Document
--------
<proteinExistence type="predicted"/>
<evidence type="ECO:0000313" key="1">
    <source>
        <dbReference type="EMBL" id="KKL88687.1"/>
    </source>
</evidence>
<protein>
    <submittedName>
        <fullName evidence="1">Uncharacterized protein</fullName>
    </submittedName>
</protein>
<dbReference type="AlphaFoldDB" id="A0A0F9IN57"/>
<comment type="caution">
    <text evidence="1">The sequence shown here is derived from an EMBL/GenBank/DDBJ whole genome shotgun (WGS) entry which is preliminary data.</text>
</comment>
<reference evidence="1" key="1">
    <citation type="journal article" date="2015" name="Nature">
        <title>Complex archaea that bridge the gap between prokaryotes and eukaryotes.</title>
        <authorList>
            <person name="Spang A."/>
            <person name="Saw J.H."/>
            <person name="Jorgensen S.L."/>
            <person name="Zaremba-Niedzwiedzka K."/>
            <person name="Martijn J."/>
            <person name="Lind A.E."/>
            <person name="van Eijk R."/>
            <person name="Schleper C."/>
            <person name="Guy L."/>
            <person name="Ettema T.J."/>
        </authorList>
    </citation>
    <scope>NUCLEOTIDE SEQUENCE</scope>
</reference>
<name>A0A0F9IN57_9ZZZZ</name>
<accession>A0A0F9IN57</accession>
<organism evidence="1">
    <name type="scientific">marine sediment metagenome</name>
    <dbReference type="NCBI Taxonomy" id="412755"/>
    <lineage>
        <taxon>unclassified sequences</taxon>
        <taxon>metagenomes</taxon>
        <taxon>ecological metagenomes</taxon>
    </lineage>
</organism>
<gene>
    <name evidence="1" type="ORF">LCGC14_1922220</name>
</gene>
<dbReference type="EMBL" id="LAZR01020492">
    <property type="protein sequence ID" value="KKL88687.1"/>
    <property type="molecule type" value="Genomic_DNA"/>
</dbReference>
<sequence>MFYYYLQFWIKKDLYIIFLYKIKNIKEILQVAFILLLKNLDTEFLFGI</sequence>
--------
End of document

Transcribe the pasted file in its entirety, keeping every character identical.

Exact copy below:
<proteinExistence type="predicted"/>
<evidence type="ECO:0000313" key="1">
    <source>
        <dbReference type="EMBL" id="KKL88687.1"/>
    </source>
</evidence>
<protein>
    <submittedName>
        <fullName evidence="1">Uncharacterized protein</fullName>
    </submittedName>
</protein>
<dbReference type="AlphaFoldDB" id="A0A0F9IN57"/>
<comment type="caution">
    <text evidence="1">The sequence shown here is derived from an EMBL/GenBank/DDBJ whole genome shotgun (WGS) entry which is preliminary data.</text>
</comment>
<reference evidence="1" key="1">
    <citation type="journal article" date="2015" name="Nature">
        <title>Complex archaea that bridge the gap between prokaryotes and eukaryotes.</title>
        <authorList>
            <person name="Spang A."/>
            <person name="Saw J.H."/>
            <person name="Jorgensen S.L."/>
            <person name="Zaremba-Niedzwiedzka K."/>
            <person name="Martijn J."/>
            <person name="Lind A.E."/>
            <person name="van Eijk R."/>
            <person name="Schleper C."/>
            <person name="Guy L."/>
            <person name="Ettema T.J."/>
        </authorList>
    </citation>
    <scope>NUCLEOTIDE SEQUENCE</scope>
</reference>
<name>A0A0F9IN57_9ZZZZ</name>
<accession>A0A0F9IN57</accession>
<organism evidence="1">
    <name type="scientific">marine sediment metagenome</name>
    <dbReference type="NCBI Taxonomy" id="412755"/>
    <lineage>
        <taxon>unclassified sequences</taxon>
        <taxon>metagenomes</taxon>
        <taxon>ecological metagenomes</taxon>
    </lineage>
</organism>
<gene>
    <name evidence="1" type="ORF">LCGC14_1922220</name>
</gene>
<dbReference type="EMBL" id="LAZR01020492">
    <property type="protein sequence ID" value="KKL88687.1"/>
    <property type="molecule type" value="Genomic_DNA"/>
</dbReference>
<sequence>MFYYYLQFWIKKDLYIIFLYKIKNIKEILQVAFILLLKNLDTEFLFGI</sequence>